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Trade and Commerce in 17th-Century England: Proclamations

Young Scholars

Effects of English Wars and Trade

a Proclamation Forbidding Foreign Trade and Commerce

           Before the later years of the 1600’s, The English colonies were not as controlled as many other European ones, such as the Spanish or French colonies. The English government still made most of the laws that the colonists had to follow, but because England was involved in so many wars during this time period they could not focus as much attention on the colonists.

           Often, however, these English wars greatly affected how the colonies could trade with other countries. The Navigation acts, for example, were developed so that only England could trade with the colonies, meaning other countries, such as the Dutch, could not.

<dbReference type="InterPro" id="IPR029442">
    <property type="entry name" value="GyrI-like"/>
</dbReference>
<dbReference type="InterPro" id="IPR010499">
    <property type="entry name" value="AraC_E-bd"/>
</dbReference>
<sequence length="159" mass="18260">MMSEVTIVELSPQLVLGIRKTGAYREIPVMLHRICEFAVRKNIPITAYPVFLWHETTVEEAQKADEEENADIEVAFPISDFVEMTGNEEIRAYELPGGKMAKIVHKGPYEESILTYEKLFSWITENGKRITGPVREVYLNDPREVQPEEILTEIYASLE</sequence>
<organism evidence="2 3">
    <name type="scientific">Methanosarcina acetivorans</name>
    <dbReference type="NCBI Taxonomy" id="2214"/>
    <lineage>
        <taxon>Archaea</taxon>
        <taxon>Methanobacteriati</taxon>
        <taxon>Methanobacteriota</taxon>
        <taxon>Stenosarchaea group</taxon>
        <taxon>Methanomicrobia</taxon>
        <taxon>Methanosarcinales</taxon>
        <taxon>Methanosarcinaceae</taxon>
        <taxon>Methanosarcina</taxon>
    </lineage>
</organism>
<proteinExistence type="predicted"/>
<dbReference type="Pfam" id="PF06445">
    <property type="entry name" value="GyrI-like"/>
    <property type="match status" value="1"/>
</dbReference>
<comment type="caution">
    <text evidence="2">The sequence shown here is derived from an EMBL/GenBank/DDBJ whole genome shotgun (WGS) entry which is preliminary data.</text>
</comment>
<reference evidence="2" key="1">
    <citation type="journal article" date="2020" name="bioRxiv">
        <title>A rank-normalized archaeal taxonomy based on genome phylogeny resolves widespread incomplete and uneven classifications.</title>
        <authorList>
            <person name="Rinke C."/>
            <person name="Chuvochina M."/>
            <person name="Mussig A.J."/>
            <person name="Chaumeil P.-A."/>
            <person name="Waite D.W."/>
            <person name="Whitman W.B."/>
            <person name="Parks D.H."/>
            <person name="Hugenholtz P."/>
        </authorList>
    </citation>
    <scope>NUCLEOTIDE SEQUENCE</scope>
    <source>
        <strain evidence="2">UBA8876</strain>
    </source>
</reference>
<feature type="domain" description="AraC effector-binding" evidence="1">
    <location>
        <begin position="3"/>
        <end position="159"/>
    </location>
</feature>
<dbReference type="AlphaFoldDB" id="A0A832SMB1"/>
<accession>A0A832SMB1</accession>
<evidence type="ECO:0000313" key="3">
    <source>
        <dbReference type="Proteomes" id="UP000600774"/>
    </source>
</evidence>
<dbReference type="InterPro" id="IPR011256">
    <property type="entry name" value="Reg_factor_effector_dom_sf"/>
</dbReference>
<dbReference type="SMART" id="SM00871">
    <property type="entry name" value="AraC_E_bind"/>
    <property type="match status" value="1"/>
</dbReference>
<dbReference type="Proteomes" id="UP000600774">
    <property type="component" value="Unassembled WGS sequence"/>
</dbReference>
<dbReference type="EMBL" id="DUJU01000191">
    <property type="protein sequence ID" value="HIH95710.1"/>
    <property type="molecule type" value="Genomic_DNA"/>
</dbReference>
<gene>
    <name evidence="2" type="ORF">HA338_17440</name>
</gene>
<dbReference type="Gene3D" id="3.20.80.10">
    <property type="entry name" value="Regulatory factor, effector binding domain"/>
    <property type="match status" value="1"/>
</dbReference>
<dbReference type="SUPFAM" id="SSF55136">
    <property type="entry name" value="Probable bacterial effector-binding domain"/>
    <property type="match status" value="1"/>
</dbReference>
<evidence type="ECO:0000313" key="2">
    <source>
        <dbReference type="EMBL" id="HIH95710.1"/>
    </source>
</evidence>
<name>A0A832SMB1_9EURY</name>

This broadside was produced in 1665 under King Charles II. As England was heading into its second war against the Dutch, The English Government forbid all English subjects, in England and in the colonies, from trading with other nations. This would make sure that the Dutch could not bring trade ships into English ports, and would keep English traders who were not involved in the war out of the sea and safe from accidentily encountering warships.